Die Pacific Whale Foundation schließt sich 40 lateinamerikanischen Organisationen an, um diplomatische Maßnahmen gegen das Töten von Walen zu fordern

As part of a step to protect whales found throughout the Pacific, NGOs from Argentina, Brazil, Chile, Colombia, Costa Rica, the Dominican Republic, Ecuador, Guatemala, Mexico, Nicaragua, Panama, Peru,

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As part of a step to protect whales found throughout the Pacific, NGOs from Argentina, Brazil, Chile, Colombia, Costa Rica, the Dominican Republic, Ecuador, Guatemala, Mexico, Nicaragua, Panama, Peru, Uruguay, and Venezuela recently joined forces to protest the killing of whales for so-called scientific purposes. Pacific Whale Foundation was one of the more than 40 non-government organizations (NGOs) in Latin America that joined together to urge their representatives at the International Whaling Commission to take action against “scientific whaling” programs.

“Pacific Whale Foundation’s Ecuador team, led by Dr. Cristina Castro, has been working along the coast of Ecuador since 2001, studying the humpback whales that migrate to Latin America, to mate, give birth, and care for their young,” says Greg Kaufman, president and founder of Pacific Whale Foundation. “In addition to field research, Pacific Whale Foundation’s Ecuador Project also operates ongoing, year-round education and conservation programs.”

According to Kaufman: “The whales we study in Latin America are the same whales that feed in warmer weather near Antarctica and that could be targeted by these so-called scientific whaling expeditions in the South Pacific.

“Latin Americans recognize the value of living humpback whales – in terms of both providing inspiration to the human population and offering a tourism attraction,” sayid Kaufman. “People love the whales and recognize that the practice of killing whales for so-called scientific purposes is not needed; it is an unregulated, uncontrolled front by which the Japanese kill whales for their meat.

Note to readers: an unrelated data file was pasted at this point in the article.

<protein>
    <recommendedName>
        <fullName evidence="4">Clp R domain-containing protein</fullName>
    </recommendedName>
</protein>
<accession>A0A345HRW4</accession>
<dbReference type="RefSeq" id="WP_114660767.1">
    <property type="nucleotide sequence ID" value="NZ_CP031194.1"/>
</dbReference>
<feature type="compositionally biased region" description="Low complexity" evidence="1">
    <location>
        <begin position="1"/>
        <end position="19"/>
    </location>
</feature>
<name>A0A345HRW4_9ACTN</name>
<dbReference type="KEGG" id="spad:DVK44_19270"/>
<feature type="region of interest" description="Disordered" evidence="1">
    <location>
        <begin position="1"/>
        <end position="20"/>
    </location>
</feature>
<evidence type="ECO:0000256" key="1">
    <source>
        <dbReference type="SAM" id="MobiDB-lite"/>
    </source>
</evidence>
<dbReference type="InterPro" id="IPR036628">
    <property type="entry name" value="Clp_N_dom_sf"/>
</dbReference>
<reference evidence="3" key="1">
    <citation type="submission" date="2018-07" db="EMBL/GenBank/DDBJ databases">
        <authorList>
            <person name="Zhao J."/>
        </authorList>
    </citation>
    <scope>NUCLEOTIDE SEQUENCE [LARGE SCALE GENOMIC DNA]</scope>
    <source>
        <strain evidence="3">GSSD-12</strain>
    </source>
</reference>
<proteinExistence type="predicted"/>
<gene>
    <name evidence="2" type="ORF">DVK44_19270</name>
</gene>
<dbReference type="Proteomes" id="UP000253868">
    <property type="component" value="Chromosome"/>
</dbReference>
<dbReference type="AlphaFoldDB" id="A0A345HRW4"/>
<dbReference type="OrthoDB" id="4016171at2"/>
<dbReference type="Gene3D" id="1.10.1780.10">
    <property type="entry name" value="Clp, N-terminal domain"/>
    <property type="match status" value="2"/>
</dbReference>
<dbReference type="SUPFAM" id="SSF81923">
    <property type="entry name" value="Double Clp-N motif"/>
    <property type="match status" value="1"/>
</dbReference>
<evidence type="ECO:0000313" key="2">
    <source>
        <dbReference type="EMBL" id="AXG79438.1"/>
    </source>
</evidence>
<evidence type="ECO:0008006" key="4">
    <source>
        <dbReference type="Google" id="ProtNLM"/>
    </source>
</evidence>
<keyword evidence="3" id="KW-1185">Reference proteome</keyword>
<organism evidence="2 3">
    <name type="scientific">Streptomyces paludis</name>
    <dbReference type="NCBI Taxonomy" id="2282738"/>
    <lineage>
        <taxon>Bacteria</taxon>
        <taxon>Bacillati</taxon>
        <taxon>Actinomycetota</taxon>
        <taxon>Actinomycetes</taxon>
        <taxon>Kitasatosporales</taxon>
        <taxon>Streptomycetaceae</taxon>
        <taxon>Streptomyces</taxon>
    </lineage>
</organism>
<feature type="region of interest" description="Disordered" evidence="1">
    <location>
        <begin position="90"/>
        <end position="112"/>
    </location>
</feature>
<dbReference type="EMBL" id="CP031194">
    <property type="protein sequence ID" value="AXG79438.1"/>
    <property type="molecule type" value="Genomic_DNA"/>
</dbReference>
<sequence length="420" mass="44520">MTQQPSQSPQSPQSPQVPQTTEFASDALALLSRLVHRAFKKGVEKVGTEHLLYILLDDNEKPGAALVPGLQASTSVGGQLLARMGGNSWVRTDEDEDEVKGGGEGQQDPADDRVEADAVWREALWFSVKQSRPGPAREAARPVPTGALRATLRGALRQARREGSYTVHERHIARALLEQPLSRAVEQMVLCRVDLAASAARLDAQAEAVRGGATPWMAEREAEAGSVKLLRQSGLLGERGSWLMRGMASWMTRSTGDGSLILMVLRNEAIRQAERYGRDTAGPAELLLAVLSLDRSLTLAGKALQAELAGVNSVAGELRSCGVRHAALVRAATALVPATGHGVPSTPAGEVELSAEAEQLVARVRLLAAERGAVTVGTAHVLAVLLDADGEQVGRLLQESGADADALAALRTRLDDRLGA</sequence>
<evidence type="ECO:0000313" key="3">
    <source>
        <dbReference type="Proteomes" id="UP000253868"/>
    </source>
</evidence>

“Pacific Whale Foundation’s Ecuador Project was very happy to participate in this effort. We have to exhaust all ways to stop this practice.”

The letter noted that “since the implementation of the moratorium on commercial whaling, the government of Japan has captured more than eight
thousand whales in the Southern Ocean Whale Sanctuary under supposed scientific purposes and that since the beginning of the second phase of
Japan’s Whale Research Program in the Antarctic (JARPA II) in 2006, the annual quota of Antarctic minke whales has reached similar levels of the
commercial whaling quota used for this species before the adoption of the moratorium.”

The petition was presented to IWC representatives simultaneously in 15 countries.

“Pacific Whale Foundation opposes whaling by anyone, for any reason,” said Kaufman. “However, Pacific Whale Foundation targets its anti-whaling efforts towards ending whaling in international waters. Whaling in international waters includes Japan’s ‘lethal-scientific research’ whaling and Iceland and Norway’s commercial whaling, which takes place in direct defiance of the International Whaling Commission’s 1986 moratorium on commercial whaling.”

“As noted in the letter by the NGOs, Pacific Whale Foundation takes a scientific approach to ending whaling; we use scientific data to change the minds of both whalers and managing agencies,” said Kaufman.

Pacific Whale Foundation’s Ecuador Research Project takes place primarily at Machalilla National Park, a 136,000-acre, protected area along the Ecuadorian coastline that encompasses dry tropical forests, white sand beaches and islands, and is home to dolphins, sea lions, whales, and a number of unique bird species.

Research to date has demonstrated that South Pacific humpback whales migrate from feeding grounds in the Antarctic to mate and give birth in Ecuador’s warm waters from June to October. The whales return to their feeding grounds during the southern hemisphere’s summer months (November through May).

Pacific Whale Foundation’s research team has identified over 1,300 humpback whales. They have collaborated with researchers working in Costa Rica, Panama, Columbia, Chile, Peru, Ecuador, and the Antarctic Peninsula to compile a cooperative catalogue of over 2,500 whales.

Pacific Whale Foundation’s work in Ecuador is supported by donations from members and supporters worldwide and by profits from Pacific Whale Foundation Eco-Adventures and Pacific Whale Foundation’s Ocean Stores. To learn more, visit .

Visit to read a copy of the Latin American NGOs’ letter to the IWC.

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Chefredakteurin ist Linda Hohnholz.